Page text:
In 2008 I emphatically voiced these concerns and suggested these solutions in a private stakeholder interview with City bicycle planner Marty Cader and a representative of the engineering contractor. Last fall, when the deck construction was beginning, I checked back to learn what had been decided. I learned that the "accommodation" for cyclists on the bridge would be a 4' wide concrete-filled section at the far edges of the deck, immediately adjacent a pedal-high curb with a low rail (visible at 4:15 in the video) to keep cars from hitting the columns -- just high enough to catch a cyclist who were to contact it below their center of gravity, sending them head-first into the columns.
This substandard width "bike lane" is barely adequate for a small volume of cyclists traveling straight across the bridge, but absolutely hazardous for those making left turns onto Carter Rd. or Merwin Ave., as there is no means of doing so without crossing potentially hazardous grating (and the transition in a turning movement to a surface with greatly reduced traction, especially in the wet, is even more likely to cause a fall, especially for inexperienced riders).
So in September 2013 Bike Cleveland and OCBC met with City officials to again voice these concerns -- which were related at the time to the striping plans for Columbus Rd. The preferred recommendations for striping were not adopted, though we are pleased to have parking lanes marked, however inadequately, and sharrows in the travel lanes, which will hopefully cut down on the high speeds and illegal passing previously common during rush hours.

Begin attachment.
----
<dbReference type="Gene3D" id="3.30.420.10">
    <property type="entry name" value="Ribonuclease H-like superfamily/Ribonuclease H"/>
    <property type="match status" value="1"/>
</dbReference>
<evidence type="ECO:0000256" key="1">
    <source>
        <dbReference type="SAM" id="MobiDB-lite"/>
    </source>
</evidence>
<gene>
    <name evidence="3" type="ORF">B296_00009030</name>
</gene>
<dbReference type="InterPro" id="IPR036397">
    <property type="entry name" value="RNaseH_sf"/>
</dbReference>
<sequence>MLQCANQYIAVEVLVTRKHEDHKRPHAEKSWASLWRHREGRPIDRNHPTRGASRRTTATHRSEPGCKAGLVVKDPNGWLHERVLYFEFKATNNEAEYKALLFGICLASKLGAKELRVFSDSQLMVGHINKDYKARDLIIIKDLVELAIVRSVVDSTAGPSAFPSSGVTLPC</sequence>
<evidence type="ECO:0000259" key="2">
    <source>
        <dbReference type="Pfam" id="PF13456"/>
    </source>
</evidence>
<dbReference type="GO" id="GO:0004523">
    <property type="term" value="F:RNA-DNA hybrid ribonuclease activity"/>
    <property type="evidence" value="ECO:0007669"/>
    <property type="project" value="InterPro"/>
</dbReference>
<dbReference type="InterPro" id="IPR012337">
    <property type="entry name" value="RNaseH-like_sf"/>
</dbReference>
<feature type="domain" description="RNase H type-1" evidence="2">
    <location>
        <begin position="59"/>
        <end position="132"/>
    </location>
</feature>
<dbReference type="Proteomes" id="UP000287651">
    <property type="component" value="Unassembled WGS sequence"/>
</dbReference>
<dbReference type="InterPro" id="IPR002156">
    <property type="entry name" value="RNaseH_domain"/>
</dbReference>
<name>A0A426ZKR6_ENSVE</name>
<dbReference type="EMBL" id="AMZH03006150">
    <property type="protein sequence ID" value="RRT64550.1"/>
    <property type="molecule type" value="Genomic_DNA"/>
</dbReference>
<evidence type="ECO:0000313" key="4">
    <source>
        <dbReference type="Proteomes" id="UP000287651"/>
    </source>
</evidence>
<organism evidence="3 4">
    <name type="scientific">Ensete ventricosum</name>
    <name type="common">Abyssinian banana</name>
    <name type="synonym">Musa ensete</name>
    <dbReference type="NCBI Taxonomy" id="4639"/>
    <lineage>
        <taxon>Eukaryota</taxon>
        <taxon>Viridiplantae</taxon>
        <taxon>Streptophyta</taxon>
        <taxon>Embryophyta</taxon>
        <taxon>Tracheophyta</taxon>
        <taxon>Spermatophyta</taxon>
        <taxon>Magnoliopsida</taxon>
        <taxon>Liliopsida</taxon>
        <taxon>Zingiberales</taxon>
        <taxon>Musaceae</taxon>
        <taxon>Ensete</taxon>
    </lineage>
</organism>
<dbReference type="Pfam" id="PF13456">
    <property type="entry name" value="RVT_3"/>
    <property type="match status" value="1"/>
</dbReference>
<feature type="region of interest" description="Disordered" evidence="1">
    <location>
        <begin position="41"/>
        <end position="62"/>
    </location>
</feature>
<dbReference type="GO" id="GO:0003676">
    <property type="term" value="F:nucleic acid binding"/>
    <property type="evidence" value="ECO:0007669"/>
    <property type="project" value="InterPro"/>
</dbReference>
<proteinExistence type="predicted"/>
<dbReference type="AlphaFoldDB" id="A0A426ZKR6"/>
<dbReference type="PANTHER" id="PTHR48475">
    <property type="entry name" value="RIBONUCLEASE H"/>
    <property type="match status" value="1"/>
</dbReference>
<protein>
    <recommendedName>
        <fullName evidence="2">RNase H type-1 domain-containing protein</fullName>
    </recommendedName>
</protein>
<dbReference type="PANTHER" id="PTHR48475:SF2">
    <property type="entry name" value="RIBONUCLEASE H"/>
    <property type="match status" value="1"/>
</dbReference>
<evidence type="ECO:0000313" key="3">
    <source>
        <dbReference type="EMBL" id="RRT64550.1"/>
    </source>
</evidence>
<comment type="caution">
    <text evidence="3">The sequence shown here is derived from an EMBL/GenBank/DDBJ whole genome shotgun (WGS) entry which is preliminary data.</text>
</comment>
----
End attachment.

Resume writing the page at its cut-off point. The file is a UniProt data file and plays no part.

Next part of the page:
What was discussed about the bridge at that time is still up in the air: whether the "bike lane" will be "protected" with bollards, if there will be a turn lane on the Northbound side for traffic into Merwin Avenue; and if the sidewalk treatment at the north end of the bridge will include a "landing area" with a crosswalk so that cyclists can make at least a "pedestrian left turn."
If you are concerned about the safety and convenience of cyclists visiting OCBC (or the adjacent Metroparks Rivergate Reservation), you can contact the pertinent City officials at the eddressed below. Please cc info@OhioCityCycles.org and in any emails to them.
Cleveland Planning Commission:
HUNT, Trevor (216) 664-2212
CADER, Martin (216) 664-2952
Mavec, Robert 216.664.2510
Ward 3 Councilman
Joe Cimperman (216) 664-2691
Flats Forward Executive Director
Now is the time when citizen's concerns can have an impact on how this project is finished.
Ohio City Bicycle Co-op
On August 7th I met at the south end of the bridge with Councilman Cimperman and representatives of the City Planning and Traffic Depts., Bike Cleveland, the Metroparks and Flats Forward to discuss possible solutions. We agreed that a "jug handle" pull-off with a striped crosswalk to enable a "pedestrian left" turn from Columbus Rd. southbound onto Merwin St. was desirable, and that striping on the bridge to create a 6-7' wide "shoulder" would continue the effect of the existing parking lane strip, and further discourage the two-abreast car travel that occurred often in the past.
Due to weight issues, non-slip roadway treatments are not possible, but the good news is that the bridge deck is indeed made with the diamond-shaped grating as on Willow St. bridge, which is the new standard.
I wish to thank Councilman Cimperman and his staff for so quickly convening this meeting, and the City officials present for their willingness to explore creative solutions. I look forward to seeing the new plans from them which were promised to be sent this week, and will share those here when I do.